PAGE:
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What The Fed’s Reverse Repo Raise Means for the Markets

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At their last meeting, the Fed announced that they would raise their repo rate from 0 to 0.05% annual.

They said this was a technical adjustment, which went in line with also raising the interest on excess reserves by a similar amount. Usually, a highly technical concept with a practical change doesn’t really get that much attention.

However, this one could be different.

To be fair, it’s not so much the change in the repo rate itself that is indicative of the markets. It’s the market players’ behavior, and why the Fed felt they needed to make this technical adjustment. Specifically, it’s related to inflation expectations and trying to get the stimulus money into the economy.

Basically, this change suggests that there might be a problem within the system.

What is the RRR, and why should we care?

Without getting into the technicalities, “repo” is a form of short-term loan that is done by a financial institution, typically with another financial institution (like the Fed).

They are meant to be used to deal with cash-flow issues. On a macro scale, this is what we call “liquidity”. This is why the Fed adjusts its repo rate when the market is having liquidity problems.

A “repo” is when the borrower puts up some kind of collateral (typically a treasury bond), to get a short-term loan. A “reverse repo” works in the opposite direction.

So, a bank will access the “repo” rate if they want to borrow money from the Fed (and put up collateral). Or they will access the “reverse repo” rate if they want to deposit money at the Fed (and get collateral).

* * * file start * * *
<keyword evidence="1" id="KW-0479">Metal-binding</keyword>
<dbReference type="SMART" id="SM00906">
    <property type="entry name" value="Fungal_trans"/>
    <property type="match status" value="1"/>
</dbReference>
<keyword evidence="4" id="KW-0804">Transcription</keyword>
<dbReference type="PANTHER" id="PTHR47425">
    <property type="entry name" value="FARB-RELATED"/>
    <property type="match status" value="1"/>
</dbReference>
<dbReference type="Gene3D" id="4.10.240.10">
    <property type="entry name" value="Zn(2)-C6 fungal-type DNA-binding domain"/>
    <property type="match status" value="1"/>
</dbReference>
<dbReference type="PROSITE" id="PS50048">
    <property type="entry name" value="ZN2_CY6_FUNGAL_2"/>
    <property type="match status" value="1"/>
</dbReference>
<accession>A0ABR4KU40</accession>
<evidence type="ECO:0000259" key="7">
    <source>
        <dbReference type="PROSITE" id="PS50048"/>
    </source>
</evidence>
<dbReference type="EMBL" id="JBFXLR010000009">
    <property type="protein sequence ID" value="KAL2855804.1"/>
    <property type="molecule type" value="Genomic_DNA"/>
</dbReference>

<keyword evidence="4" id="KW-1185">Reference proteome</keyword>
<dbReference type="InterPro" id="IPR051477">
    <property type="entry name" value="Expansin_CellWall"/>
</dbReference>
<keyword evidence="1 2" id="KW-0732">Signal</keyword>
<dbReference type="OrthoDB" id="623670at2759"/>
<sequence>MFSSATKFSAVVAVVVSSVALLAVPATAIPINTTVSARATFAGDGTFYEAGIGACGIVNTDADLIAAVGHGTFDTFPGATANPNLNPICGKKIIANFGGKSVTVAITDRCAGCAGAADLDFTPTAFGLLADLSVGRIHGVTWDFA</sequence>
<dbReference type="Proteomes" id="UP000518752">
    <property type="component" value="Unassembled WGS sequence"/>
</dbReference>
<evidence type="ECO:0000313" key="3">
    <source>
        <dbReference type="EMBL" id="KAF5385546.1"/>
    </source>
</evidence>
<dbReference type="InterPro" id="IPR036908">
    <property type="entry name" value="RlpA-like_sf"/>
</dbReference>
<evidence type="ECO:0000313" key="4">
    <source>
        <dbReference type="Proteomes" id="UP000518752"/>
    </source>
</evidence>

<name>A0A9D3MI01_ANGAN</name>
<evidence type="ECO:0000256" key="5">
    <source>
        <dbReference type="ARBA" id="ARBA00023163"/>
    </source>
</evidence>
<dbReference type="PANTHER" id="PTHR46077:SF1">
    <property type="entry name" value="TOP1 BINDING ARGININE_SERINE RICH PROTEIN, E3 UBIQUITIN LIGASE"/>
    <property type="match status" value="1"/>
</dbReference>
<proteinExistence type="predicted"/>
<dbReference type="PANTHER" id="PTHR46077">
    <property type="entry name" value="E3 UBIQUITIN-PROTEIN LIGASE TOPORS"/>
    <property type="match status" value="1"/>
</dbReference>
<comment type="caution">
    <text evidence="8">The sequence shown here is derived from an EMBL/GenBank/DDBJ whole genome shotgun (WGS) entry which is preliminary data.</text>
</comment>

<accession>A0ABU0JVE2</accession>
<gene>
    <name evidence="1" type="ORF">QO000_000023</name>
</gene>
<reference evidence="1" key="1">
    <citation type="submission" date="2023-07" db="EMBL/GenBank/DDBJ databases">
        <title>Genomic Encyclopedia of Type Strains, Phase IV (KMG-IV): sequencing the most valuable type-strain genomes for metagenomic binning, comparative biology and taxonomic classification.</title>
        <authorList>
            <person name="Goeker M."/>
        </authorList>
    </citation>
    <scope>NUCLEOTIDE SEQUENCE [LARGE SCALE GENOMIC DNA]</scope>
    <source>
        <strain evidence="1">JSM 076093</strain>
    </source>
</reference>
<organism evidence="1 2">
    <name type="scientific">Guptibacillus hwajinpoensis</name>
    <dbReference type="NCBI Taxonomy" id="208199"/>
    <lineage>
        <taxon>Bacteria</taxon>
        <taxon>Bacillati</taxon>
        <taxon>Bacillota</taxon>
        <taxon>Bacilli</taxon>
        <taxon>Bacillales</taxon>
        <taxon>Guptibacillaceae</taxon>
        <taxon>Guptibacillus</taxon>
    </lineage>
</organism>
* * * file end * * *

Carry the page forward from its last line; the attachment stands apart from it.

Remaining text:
The standard time for this is “overnight”. Therefore, it’s an ultra-short-term loan, basically for large institutions to put their money somewhere while settling their books.

What it means in practice

If a lot of people are withdrawing money from the financial system, then banks need liquidity. Thus, they go to the Fed through the repo rate to settle their books overnight and then sell treasuries or whatever else the next day.

If people are putting money into the financial system, then there is an excess of capital.

The Fed charges interest on banks who have “too much” capital, so many will opt to “park” it in the reverse repo facility. This pays virtually no interest. Putting money into the RRR facility, therefore, is a “last resort” for financial institutions.

Lately, there have been increasing amounts of money being “parked” in the RRR facility. This is important because these are historically the highest deposited amounts.

However, this is the opposite of what the Fed is trying to do with QE. In QE, the Fed buys bonds to put money into the financial system. In RRR, the financial system gives money to the Fed in exchange for bonds as collateral.

How does this affect policy?

There has been a spike in RRR deposits since March, reaching way above what was seen in the pandemic.

This suggests that the Fed’s QE program has reached its limit, and the money they are putting into the market from their bond purchases is just coming right back. This is mostly because banks don’t have anyone to lend it to.

The other problem is a lack of collateral. Basically, if financial institutions don’t have any bonds or treasuries, then they can’t do repo operations and are forced to deposit the money with the Fed. This means that the QE program might have reached its limit because they bought up almost all of the available bonds.

Either way, it’s a sign that the Fed might need to start tapering sooner rather than later. That is assuming they don’t want to follow Japan into a liquidity trap.

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